Trigonotarbids share many superficial characteristics with spiders, including a terrestrial lifestyle, respiration through book lungs, and walking on eight legs, with a pair of leg-like pedipalps near the mouth and mouth parts. Arguments still remain open as to whether they possessed the ability to create silk. This had been a popular thought for quite some time, until an unpublished fossil was described with distinct microtubercles on its hind legs, akin to those used by spiders to direct and manipulate their silk.

1. Maiocercus 2. Palaeocharinus 3. Kreischeria 4. Eophrynus 5. Aphantomartus
Trigonotarbids are not true spiders, and most Trigonotarbid species have no living descendants today. One lineage, however, led eventually to the earliest tetrapulmonates, which then evolved into spiders, whip scorpions, and close relatives.
At one stage the oldest fossil spider was believed to be Attercopus which lived 380 million years ago during the Devonian. Attercopus was placed as the sister-taxon to all living spiders, but has now been reinterpreted as a member of a separate, extinct order Uraraneida which could produce silk, but did not have true spinnerets.
The oldest true spiders date to the Carboniferous age, or about 300 million years ago. Most of these early segmented fossil spiders from the Coal Measures of Europe and North America probably belonged to the Mesothelae, or something very similar, a group of primitive spiders with the spinnerets placed underneath the middle of the abdomen, rather than at the end as in modern spiders. They were probably ground-dwelling predators, living in the giant clubmoss and fern forests of the mid-late Palaeozoic, where they were presumably predators of other primitive arthropods. Silk may have been used simply as a protective covering for the eggs, a lining for a retreat hole, and later perhaps for simple ground sheet web and trapdoor construction.
As plant and insect life diversified so also did the spider"s use of silk. Spiders with spinnerets at the end of the abdomen (Mygalomorphae and Araneomorphae) appeared more than 250 million years ago, presumably promoting the development of more elaborate sheet and maze webs for prey capture both on ground and foliage, as well as the development of the safety dragline.
1. Dinopilio 2. Arthromygale 3. Arthrolycosa  4. Geralycosa
The oldest mygalomorph, Rosamygale, was described from the Triassic of France and belongs to the modern family Hexathelidae. Megarachne servinei from the Permo-Carboniferous was once thought to be a giant mygalomorph spider and, with its body length of 1 foot (34 cm) and leg span of above 20 inches (50 cm), the largest known spider ever to have lived on Earth, but subsequent examination by an expert revealed that it was actually a relatively small sea scorpion.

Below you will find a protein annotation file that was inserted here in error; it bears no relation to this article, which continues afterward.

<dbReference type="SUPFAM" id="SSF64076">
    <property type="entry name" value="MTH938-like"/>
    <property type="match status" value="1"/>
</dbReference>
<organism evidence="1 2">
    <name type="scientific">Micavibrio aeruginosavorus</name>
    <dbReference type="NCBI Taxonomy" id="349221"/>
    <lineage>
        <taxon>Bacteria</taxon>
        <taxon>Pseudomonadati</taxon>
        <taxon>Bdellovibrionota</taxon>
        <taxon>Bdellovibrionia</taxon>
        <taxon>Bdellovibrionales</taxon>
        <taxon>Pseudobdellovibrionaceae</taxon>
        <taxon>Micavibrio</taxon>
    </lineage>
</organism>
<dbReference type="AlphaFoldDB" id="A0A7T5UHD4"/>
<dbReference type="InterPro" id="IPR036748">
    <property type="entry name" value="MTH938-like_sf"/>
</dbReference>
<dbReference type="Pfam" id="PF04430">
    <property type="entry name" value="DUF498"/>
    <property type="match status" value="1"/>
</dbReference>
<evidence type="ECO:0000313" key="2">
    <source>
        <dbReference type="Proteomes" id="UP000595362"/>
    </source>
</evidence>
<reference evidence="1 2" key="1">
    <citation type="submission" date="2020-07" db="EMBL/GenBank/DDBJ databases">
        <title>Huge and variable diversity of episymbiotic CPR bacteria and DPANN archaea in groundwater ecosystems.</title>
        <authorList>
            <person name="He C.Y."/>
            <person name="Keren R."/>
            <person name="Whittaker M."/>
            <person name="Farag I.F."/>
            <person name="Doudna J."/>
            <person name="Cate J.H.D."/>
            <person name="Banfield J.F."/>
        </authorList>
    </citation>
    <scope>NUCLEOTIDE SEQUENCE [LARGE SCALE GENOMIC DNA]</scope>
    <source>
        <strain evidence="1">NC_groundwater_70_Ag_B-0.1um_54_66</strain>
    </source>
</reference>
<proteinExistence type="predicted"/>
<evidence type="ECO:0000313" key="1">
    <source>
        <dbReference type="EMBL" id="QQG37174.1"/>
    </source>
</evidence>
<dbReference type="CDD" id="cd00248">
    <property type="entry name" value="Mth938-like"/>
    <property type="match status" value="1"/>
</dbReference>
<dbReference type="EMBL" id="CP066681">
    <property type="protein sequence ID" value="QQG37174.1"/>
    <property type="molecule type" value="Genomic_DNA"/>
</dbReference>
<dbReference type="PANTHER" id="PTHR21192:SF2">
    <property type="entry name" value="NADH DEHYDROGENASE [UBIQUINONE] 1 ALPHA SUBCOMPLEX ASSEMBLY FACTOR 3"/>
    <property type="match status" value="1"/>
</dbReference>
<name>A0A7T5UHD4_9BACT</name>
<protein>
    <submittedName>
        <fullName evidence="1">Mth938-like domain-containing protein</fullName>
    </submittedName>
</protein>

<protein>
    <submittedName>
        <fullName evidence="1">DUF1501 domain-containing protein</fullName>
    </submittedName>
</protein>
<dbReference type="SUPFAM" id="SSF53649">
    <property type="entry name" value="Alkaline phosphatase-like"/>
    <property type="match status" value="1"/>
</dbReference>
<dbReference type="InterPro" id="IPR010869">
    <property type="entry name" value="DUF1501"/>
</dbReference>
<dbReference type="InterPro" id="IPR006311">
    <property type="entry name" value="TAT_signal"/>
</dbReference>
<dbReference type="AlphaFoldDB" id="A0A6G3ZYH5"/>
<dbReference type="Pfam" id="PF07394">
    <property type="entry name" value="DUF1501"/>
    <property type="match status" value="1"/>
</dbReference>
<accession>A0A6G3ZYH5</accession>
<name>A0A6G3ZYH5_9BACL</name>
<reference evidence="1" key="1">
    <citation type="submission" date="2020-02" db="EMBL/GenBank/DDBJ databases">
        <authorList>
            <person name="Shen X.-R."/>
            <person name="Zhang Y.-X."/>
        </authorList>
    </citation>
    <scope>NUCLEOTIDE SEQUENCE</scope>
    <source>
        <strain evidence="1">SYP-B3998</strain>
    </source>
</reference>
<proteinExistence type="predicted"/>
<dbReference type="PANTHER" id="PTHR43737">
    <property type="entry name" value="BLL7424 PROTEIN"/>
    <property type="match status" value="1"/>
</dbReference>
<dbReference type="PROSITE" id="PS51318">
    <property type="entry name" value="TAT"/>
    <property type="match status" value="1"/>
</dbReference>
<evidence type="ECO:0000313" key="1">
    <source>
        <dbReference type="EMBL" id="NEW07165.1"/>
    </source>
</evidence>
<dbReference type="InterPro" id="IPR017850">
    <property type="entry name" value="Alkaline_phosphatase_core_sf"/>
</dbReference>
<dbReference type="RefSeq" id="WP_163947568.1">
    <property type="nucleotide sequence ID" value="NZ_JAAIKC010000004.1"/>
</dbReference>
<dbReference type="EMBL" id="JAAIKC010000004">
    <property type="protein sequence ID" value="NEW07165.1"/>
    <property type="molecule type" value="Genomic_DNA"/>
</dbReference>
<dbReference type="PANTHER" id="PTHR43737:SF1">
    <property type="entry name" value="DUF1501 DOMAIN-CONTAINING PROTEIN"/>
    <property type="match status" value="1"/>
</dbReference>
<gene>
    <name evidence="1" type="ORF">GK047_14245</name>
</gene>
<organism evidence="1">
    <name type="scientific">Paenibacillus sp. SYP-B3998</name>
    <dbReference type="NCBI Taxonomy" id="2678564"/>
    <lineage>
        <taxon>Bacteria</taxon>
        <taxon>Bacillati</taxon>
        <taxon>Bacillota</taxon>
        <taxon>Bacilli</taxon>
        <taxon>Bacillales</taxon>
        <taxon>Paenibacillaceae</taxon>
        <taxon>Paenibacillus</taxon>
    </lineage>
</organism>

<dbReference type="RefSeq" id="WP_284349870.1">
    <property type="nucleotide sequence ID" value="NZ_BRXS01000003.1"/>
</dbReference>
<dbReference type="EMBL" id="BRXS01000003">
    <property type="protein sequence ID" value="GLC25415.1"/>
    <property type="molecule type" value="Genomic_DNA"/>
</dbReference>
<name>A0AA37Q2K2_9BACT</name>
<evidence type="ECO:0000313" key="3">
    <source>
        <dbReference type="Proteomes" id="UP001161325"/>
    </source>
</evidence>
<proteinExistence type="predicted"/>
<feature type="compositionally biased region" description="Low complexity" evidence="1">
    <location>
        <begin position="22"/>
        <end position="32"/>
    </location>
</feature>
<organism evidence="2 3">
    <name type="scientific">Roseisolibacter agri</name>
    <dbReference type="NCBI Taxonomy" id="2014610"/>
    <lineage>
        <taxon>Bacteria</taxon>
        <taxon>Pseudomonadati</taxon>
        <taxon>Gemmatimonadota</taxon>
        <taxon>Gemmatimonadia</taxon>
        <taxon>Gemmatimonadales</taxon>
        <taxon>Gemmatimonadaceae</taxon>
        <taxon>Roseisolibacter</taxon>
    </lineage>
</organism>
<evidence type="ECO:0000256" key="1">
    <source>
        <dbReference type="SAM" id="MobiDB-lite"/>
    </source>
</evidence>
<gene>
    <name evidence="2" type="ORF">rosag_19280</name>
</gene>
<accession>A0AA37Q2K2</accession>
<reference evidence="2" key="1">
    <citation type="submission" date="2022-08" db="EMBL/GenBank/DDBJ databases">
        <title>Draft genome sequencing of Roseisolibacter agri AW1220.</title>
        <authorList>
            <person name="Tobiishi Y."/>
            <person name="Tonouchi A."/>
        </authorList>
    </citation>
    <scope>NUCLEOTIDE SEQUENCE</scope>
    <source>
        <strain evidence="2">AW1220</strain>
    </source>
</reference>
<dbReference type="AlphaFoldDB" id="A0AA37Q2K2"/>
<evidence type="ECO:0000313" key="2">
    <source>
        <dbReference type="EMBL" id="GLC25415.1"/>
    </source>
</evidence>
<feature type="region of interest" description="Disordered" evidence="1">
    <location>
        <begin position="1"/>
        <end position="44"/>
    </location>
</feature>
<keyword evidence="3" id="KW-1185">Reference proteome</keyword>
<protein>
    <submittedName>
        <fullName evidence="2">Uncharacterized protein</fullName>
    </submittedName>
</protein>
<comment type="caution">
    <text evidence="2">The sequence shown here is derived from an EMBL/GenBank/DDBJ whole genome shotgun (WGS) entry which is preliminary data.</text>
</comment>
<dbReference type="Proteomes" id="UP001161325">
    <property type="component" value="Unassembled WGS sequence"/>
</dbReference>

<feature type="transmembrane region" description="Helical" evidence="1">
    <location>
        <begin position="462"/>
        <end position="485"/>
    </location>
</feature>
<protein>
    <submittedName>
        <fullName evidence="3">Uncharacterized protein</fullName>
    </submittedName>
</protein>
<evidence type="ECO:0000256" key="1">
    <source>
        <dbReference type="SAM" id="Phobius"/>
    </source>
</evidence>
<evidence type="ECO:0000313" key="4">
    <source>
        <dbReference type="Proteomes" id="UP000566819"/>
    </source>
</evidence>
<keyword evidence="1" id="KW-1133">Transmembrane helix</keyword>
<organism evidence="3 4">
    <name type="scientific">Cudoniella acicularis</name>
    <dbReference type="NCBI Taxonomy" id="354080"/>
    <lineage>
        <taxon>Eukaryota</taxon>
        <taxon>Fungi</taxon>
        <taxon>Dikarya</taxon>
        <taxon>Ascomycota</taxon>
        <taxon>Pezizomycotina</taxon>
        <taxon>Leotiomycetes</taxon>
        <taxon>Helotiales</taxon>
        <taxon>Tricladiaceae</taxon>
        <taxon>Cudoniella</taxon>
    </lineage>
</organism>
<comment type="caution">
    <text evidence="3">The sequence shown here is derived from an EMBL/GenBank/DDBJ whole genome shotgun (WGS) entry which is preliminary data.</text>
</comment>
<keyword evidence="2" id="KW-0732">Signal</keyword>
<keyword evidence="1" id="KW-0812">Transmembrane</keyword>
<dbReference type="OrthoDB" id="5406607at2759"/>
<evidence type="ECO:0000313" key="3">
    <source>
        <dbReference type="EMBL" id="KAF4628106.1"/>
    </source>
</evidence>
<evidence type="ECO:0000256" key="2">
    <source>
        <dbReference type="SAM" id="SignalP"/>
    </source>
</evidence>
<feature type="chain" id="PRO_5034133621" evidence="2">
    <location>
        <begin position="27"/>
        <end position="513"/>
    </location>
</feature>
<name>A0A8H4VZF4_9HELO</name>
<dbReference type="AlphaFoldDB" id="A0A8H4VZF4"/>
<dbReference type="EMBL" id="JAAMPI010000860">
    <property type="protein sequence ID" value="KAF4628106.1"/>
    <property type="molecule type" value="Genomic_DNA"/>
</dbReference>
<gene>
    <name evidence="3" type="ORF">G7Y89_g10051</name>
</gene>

By the Jurassic, the sophisticated aerial webs of the orb-weaver spiders had already developed to take advantage of the rapidly diversifying groups of insects. A spider web preserved in amber, thought to be 110 million years old, shows evidence of a perfect "orb" web, the most famous, circular kind one thinks of when imagining spider webs. An examination of the drift of those genes thought to be used to produce the web-spinning behavior suggests that orb spinning was in an advanced state as many as 136 million years ago. One of these, the araneid Mongolarachne jurassica, from about 165 million years ago, recorded from Daohuogo, Inner Mongolia in China, is the largest known fossil of a spider.
The 110-million-year-old amber-preserved web is also the oldest to show trapped insects, containing a beetle, a mite, a wasp"s leg, and a fly.The ability to weave orb webs is thought to have been "lost", and sometimes even re-evolved or evolved separately, in different breeds of spiders since its first appearance.

NOTE!!! In modern pop culture and nightmares of men is full of giant spiders.For many people they come from prehistoric times,when everything was greater than now.The truth is that the biggest spiders now live alongside us.The biggest prehistoric spider was Mongolarachne. Female total body length estimated at 24.6 millimeters long, with forwards length 56.5 millimetres long. Male total body length 16.54 millimetres long. For comparison the largest species of arachnid by length is probably the giant huntsman spider (Heteropoda maxima) of Laos, which in 2008 replaced the Goliath birdeater (Theraphosa blondi) of northern South America as the largest known spider by leg-span.However the most massive arachnids, of comparable dimensions and possibly even greater mass, are the Chaco golden knee, Grammostola pulchripes, and the Brazilian salmon pink, Lasiodora parahybana. The huntsman spider may span up to 29 cm (11 in) across the legs, while in the New World "tarantulas" like Theraphosa can range up to 26 cm (10 in).In Grammostola, Theraphosa and Lasiodora, the weight is projected to be up to at least 150 g (5.3 oz) and body length is up to 10 cm (3.9 in).


Megarachne servinei was originally described in 1980 by the Argentinean palaeontologist Mario Hьnicken. The holotype was recovered from the Pallero Member of the Bajo de Vйliz Formation of Argentina, a locality dated to the Asselian Age (298.9 ± 0.2 to 295.5 ± 0.4 million years ago (Ma)).Hьnicken wrongly identified the specimen as a mygalomorph spider based on the shape of the carapace, the 15 millimetres (0.59 in) wide circular eye tubercle located between the two eyes in the center of the head, a structure in front of the carapace he identified as spatulate chelicerae, and a circular structure behind the first body segment which he identified as the "moderately hairy" abdomen. Hьnicken"s identification relied heavily on X-ray microtomography of the holotype, and additional hidden structures were also extrapolated from the X-radiographs.
With a legspan estimated to be 50 centimetres (20 in), this would have made Megarachne servinei the largest spider to have ever existed, far exceeding the goliath birdeater (Theraphosa leblondi) which has a maximum legspan of only around 30 centimetres (12 in). The discovery quickly became popular and various exhibits with reconstructions of Megarachne servinei as a gigantic spider were set up in museums around the world.
The identification of the specimen as a spider was doubted by some arachnologists. Even Hьnicken himself acknowledged discrepancies in the morphology of the fossil that could not be accommodated with an arachnid identity. However, the holotype was by then deposited in a bank vault and other paleontologists had access only to the plaster casts.


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Автор: valentint